Kola nuclear power plant has commissioned an investigation of the April 8th incident that led to a shut down of its Number 1 reactor.
Russian Security Police (FSB) and the plant commission will try to explain how thieves managed to remove part of the oil pressure monitoring system from turbine machinery, the reported caused of the incident.
"We can not say for sure that we are dealing with theft here, but a vital part of the machinery was removed by someone," Galina Pitkevich, the plant’s spokesperson told Bellona Web. "All the merits of the incident will be established during the investigation now underway at the plant."
Like other nuclear power plants, Kola restricts access to outsiders. Theft would have to involve a person with security clearance, although Pitkevich said she couldn’t imagine the involvement of any of the plant’s employees.
"This is the oldest reactor unit. Recently we celebrated the reactor’s 25th anniversary. People who work here are very devoted to what they are doing. It will be quite a shock if it turns out it was one of our employees," Pitkevich commented.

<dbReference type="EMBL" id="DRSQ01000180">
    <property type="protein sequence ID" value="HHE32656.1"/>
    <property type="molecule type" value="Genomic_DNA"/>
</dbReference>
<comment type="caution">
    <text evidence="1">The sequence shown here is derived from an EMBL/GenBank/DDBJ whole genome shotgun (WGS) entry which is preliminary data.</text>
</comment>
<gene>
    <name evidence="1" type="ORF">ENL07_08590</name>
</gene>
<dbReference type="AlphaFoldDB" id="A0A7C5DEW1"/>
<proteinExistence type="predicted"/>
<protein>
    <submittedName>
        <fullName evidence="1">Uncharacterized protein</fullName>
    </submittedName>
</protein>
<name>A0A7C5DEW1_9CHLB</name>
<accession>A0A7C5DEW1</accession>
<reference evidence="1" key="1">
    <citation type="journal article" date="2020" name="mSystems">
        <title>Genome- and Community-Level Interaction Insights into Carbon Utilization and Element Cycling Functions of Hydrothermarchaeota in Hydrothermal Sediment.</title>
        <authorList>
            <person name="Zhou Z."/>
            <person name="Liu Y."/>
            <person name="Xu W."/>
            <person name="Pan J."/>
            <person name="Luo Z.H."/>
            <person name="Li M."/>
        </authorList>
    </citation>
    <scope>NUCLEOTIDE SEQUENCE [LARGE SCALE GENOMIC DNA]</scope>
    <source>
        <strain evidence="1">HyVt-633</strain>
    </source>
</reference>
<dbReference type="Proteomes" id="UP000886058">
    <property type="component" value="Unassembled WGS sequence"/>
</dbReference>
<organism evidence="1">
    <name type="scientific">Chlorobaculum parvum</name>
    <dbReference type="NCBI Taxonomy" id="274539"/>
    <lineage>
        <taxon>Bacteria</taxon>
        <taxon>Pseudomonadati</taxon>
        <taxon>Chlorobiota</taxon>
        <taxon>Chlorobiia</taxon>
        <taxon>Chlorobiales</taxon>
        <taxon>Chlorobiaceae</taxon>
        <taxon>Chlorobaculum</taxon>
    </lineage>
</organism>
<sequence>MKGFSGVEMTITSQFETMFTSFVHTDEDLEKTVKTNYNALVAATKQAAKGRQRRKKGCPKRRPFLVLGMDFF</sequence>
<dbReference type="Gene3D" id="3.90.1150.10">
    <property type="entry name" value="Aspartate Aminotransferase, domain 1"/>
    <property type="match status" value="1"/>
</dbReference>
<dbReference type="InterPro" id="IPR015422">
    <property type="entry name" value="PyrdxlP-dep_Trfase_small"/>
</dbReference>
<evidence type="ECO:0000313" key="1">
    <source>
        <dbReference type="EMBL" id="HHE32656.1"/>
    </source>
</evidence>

She thought another possible scenario might necessitate the involvement of someone from one of the plant’s subcontractors, who perform periodic but non-nuclear work on site.
Funding shortfalls and chronically unpaid wages in Russia have also affected the nuclear energy sector, adding social-economic issues to the list of technical-safety concerns. Kola NPP has not been spared.
The incident was the first reported theft to threaten the safe operation of the plant’s reactors. But the symptoms are more than alarming. Outdated equipment malfunctions and human error are compounded dangerously irresponsible actions like the theft of critically important reactor components.
In January this year a similar incident occurred aboard a nuclear-powered submarine, when a conscript decided to pillage its reactor room for 24 lengths of wire. The submarine was reportedly sent to a shipyard for repairs.